Nov. 3, 2013
IOWA CITY, Iowa -- Some of the best news University of Iowa head football coach Kirk Ferentz received Sunday was from the team's medical staff.
Calling the update "better than anticipated," Ferentz said all three Hawkeyes who left and did not return from Saturday's game against Wisconsin are expected to be 100 percent when practice resumes Tuesday. The three players -- all on the offensive side of the ball -- are starting right guard Jordan Walsh, starting running back Mark Weisman, and starting quarterback Jake Rudock.
"I was a little concerned yesterday when we had three players come out of the game that were significant enough to keep them out," Ferentz said Sunday during an exclusive interview with hawkeyesports.com. "Jake could have gone back in late in the fourth quarter, but it didn't seem like a wise thing to do. Good news is, it looks like everyone is doing well -- better than we anticipated -- and it looks like everybody should be full speed by Tuesday."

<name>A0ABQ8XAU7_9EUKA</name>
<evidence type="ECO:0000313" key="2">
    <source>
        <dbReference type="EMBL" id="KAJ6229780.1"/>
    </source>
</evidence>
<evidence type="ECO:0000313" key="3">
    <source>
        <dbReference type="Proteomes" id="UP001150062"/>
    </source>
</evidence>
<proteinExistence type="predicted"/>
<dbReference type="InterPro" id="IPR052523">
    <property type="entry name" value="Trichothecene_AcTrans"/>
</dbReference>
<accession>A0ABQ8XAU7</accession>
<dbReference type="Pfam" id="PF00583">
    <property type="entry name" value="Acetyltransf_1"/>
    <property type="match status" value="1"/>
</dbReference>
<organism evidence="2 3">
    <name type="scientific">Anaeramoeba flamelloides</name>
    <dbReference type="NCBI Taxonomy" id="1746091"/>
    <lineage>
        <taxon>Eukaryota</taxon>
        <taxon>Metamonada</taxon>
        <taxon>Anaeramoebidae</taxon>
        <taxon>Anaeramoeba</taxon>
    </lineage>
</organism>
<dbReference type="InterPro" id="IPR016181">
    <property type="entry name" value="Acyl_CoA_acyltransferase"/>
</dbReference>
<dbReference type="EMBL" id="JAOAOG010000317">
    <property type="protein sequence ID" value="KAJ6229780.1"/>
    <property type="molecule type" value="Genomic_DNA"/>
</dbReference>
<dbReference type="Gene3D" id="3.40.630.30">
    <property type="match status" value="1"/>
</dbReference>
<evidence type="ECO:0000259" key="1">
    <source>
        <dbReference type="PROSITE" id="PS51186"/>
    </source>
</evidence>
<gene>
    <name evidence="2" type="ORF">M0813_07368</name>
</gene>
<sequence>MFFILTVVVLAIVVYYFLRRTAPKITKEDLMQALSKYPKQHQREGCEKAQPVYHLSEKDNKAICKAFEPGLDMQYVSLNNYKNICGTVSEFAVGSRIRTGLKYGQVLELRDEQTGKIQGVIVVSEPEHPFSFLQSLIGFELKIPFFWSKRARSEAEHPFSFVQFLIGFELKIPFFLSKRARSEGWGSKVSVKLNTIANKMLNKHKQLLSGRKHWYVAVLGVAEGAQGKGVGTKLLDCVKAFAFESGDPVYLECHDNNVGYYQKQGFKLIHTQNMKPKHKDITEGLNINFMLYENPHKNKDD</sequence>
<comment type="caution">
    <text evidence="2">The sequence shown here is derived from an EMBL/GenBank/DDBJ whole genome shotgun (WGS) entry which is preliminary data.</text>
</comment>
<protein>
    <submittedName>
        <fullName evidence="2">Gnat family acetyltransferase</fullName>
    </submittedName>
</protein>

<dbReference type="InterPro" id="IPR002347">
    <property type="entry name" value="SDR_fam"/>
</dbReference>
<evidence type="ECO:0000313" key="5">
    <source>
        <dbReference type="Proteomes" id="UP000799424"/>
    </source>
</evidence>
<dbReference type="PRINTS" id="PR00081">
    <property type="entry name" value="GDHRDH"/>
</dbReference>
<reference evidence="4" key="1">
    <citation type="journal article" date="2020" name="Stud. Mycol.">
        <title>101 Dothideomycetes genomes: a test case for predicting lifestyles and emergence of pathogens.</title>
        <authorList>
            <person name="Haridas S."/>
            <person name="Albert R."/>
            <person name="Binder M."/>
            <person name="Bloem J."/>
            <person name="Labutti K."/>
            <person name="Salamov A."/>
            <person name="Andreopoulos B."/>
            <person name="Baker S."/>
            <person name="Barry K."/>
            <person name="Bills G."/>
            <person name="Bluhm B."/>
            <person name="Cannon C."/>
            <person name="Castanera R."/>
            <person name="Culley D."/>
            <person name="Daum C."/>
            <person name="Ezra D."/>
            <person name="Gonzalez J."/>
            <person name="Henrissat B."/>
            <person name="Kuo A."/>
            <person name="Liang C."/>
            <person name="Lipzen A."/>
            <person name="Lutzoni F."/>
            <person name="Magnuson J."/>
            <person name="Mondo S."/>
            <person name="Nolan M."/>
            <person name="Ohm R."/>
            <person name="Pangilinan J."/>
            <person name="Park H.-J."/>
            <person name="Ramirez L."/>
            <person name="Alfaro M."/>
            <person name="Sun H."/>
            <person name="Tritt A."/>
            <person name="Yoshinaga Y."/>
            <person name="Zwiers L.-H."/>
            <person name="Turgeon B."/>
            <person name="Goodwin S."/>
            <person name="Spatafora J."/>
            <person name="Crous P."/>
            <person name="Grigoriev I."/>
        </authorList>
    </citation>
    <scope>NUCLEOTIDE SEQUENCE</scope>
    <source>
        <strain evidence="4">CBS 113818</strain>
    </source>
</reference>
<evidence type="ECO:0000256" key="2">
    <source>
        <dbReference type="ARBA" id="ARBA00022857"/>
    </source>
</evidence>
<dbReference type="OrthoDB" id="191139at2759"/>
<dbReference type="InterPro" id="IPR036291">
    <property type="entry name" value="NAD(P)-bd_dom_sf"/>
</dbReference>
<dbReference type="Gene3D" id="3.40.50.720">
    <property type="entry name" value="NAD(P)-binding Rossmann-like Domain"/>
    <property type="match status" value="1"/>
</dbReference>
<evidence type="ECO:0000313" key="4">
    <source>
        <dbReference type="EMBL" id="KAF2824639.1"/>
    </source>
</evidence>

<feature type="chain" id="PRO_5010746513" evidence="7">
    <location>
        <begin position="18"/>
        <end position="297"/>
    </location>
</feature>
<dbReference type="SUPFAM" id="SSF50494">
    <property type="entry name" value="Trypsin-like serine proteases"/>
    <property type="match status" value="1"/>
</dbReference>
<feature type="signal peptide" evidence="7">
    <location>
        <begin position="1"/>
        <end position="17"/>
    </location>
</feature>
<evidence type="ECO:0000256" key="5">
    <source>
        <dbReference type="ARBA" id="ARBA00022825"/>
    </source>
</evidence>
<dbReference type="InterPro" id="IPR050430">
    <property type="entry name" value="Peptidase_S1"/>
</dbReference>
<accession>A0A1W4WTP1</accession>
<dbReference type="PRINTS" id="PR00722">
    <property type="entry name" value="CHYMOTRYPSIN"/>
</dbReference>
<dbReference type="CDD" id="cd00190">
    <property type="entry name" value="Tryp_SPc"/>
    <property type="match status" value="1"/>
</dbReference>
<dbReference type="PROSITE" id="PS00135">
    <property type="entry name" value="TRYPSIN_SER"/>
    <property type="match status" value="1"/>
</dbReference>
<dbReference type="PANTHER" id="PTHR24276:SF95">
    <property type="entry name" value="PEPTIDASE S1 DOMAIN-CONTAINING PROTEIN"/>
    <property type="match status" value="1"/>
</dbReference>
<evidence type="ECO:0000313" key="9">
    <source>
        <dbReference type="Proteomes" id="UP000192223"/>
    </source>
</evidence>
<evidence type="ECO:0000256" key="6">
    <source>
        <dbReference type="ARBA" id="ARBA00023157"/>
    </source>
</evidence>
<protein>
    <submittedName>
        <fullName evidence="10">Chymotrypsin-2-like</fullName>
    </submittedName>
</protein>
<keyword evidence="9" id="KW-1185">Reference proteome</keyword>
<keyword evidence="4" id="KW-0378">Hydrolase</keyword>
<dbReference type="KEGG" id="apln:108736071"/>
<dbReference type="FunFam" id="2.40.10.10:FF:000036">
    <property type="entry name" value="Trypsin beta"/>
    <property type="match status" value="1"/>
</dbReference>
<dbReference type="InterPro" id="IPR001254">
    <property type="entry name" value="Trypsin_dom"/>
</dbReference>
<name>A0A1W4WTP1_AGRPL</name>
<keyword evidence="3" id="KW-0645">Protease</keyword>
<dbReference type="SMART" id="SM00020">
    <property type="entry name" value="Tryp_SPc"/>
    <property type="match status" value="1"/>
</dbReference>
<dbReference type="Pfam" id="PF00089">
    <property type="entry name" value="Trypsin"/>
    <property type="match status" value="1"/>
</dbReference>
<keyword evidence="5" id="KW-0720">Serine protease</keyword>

Ferentz said it is imperative that the Hawkeyes (5-4 overall, 2-3 Big Ten Conference) have a good week of practice as they prepare for a road trip to Purdue (1-7, 0-4).
"We're going to have to get back up off the mat and put a good plan together," Ferentz said. "Most importantly, we need to have a good week of practice and be ready to compete at our highest level Saturday."
This is the second straight week where the Hawkeye staff will prepare for a first-time Big Ten head coach. From 2005-10, Purdue head coach Darell Hazell was an assistant at Ohio State.
"The biggest news with their offense is they went to a true freshman quarterback (Danny Etling)," Ferentz said. "He is a good player, we tried to recruit him. He is talented and a good thrower."
Iowa is attempting to rebound from a 28-9 home loss to Wisconsin on Nov. 2. The Hawkeyes led 6-0 and trailed 14-9 with 6 ½ minutes left in the game.
"That's why they play 60 (minutes) -- it's not over until the entire game is played," Ferentz said. "For 52 minutes it was a tough, competitive game, both defenses were playing well. Up until that point the story was us not capitalizing in the red zone. Our lack of being able to score touchdowns in the red zone hurt us...in the second half, two turnovers -- both at the wrong end of the field -- set up two of their scores; that was the biggest part of the story."